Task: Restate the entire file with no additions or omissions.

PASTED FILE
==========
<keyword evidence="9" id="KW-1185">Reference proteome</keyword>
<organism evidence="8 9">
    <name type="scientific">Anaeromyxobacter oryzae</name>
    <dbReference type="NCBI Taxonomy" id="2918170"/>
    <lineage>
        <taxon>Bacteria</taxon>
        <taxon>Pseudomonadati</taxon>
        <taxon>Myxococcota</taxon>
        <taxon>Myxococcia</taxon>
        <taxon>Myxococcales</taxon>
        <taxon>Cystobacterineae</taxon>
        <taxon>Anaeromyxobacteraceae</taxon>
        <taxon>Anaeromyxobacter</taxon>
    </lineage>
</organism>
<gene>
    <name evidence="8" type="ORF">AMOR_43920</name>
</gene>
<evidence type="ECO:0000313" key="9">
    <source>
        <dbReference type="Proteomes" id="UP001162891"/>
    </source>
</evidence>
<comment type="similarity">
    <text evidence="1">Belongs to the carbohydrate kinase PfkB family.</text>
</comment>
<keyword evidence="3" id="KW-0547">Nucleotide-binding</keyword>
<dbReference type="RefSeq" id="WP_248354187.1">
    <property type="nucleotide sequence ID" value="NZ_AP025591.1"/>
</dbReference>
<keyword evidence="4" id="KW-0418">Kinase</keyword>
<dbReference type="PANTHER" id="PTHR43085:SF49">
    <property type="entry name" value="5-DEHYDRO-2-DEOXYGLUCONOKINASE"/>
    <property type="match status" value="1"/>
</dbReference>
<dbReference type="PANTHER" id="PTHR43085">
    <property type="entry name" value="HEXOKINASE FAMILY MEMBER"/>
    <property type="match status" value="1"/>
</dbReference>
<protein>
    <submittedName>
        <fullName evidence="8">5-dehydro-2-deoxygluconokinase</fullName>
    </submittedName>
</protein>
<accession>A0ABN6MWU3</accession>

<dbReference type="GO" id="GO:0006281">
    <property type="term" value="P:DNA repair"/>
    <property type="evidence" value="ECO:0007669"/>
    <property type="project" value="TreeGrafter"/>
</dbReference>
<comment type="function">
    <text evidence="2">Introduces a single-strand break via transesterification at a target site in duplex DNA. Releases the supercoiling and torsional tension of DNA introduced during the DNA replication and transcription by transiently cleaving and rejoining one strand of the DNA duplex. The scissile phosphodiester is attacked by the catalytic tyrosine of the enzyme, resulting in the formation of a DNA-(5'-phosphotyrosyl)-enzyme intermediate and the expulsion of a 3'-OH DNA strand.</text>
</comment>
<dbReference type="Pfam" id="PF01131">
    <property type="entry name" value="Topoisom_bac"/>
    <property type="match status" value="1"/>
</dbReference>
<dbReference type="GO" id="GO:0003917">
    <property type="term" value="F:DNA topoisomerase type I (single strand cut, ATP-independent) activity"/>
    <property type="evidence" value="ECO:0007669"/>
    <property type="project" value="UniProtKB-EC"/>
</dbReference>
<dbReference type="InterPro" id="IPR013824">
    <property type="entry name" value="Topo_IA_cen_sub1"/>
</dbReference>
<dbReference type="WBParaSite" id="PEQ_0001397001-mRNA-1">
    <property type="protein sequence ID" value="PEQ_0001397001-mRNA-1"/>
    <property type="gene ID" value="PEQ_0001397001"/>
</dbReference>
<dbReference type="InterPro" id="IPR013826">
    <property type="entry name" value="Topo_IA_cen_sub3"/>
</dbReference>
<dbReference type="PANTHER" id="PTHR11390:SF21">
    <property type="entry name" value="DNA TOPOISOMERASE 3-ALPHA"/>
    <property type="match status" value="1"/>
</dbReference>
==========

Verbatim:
<keyword evidence="9" id="KW-1185">Reference proteome</keyword>
<organism evidence="8 9">
    <name type="scientific">Anaeromyxobacter oryzae</name>
    <dbReference type="NCBI Taxonomy" id="2918170"/>
    <lineage>
        <taxon>Bacteria</taxon>
        <taxon>Pseudomonadati</taxon>
        <taxon>Myxococcota</taxon>
        <taxon>Myxococcia</taxon>
        <taxon>Myxococcales</taxon>
        <taxon>Cystobacterineae</taxon>
        <taxon>Anaeromyxobacteraceae</taxon>
        <taxon>Anaeromyxobacter</taxon>
    </lineage>
</organism>
<gene>
    <name evidence="8" type="ORF">AMOR_43920</name>
</gene>
<evidence type="ECO:0000313" key="9">
    <source>
        <dbReference type="Proteomes" id="UP001162891"/>
    </source>
</evidence>
<comment type="similarity">
    <text evidence="1">Belongs to the carbohydrate kinase PfkB family.</text>
</comment>
<keyword evidence="3" id="KW-0547">Nucleotide-binding</keyword>
<dbReference type="RefSeq" id="WP_248354187.1">
    <property type="nucleotide sequence ID" value="NZ_AP025591.1"/>
</dbReference>
<keyword evidence="4" id="KW-0418">Kinase</keyword>
<dbReference type="PANTHER" id="PTHR43085:SF49">
    <property type="entry name" value="5-DEHYDRO-2-DEOXYGLUCONOKINASE"/>
    <property type="match status" value="1"/>
</dbReference>
<dbReference type="PANTHER" id="PTHR43085">
    <property type="entry name" value="HEXOKINASE FAMILY MEMBER"/>
    <property type="match status" value="1"/>
</dbReference>
<protein>
    <submittedName>
        <fullName evidence="8">5-dehydro-2-deoxygluconokinase</fullName>
    </submittedName>
</protein>
<accession>A0ABN6MWU3</accession>

<dbReference type="GO" id="GO:0006281">
    <property type="term" value="P:DNA repair"/>
    <property type="evidence" value="ECO:0007669"/>
    <property type="project" value="TreeGrafter"/>
</dbReference>
<comment type="function">
    <text evidence="2">Introduces a single-strand break via transesterification at a target site in duplex DNA. Releases the supercoiling and torsional tension of DNA introduced during the DNA replication and transcription by transiently cleaving and rejoining one strand of the DNA duplex. The scissile phosphodiester is attacked by the catalytic tyrosine of the enzyme, resulting in the formation of a DNA-(5'-phosphotyrosyl)-enzyme intermediate and the expulsion of a 3'-OH DNA strand.</text>
</comment>
<dbReference type="Pfam" id="PF01131">
    <property type="entry name" value="Topoisom_bac"/>
    <property type="match status" value="1"/>
</dbReference>
<dbReference type="GO" id="GO:0003917">
    <property type="term" value="F:DNA topoisomerase type I (single strand cut, ATP-independent) activity"/>
    <property type="evidence" value="ECO:0007669"/>
    <property type="project" value="UniProtKB-EC"/>
</dbReference>
<dbReference type="InterPro" id="IPR013824">
    <property type="entry name" value="Topo_IA_cen_sub1"/>
</dbReference>
<dbReference type="WBParaSite" id="PEQ_0001397001-mRNA-1">
    <property type="protein sequence ID" value="PEQ_0001397001-mRNA-1"/>
    <property type="gene ID" value="PEQ_0001397001"/>
</dbReference>
<dbReference type="InterPro" id="IPR013826">
    <property type="entry name" value="Topo_IA_cen_sub3"/>
</dbReference>
<dbReference type="PANTHER" id="PTHR11390:SF21">
    <property type="entry name" value="DNA TOPOISOMERASE 3-ALPHA"/>
    <property type="match status" value="1"/>
</dbReference>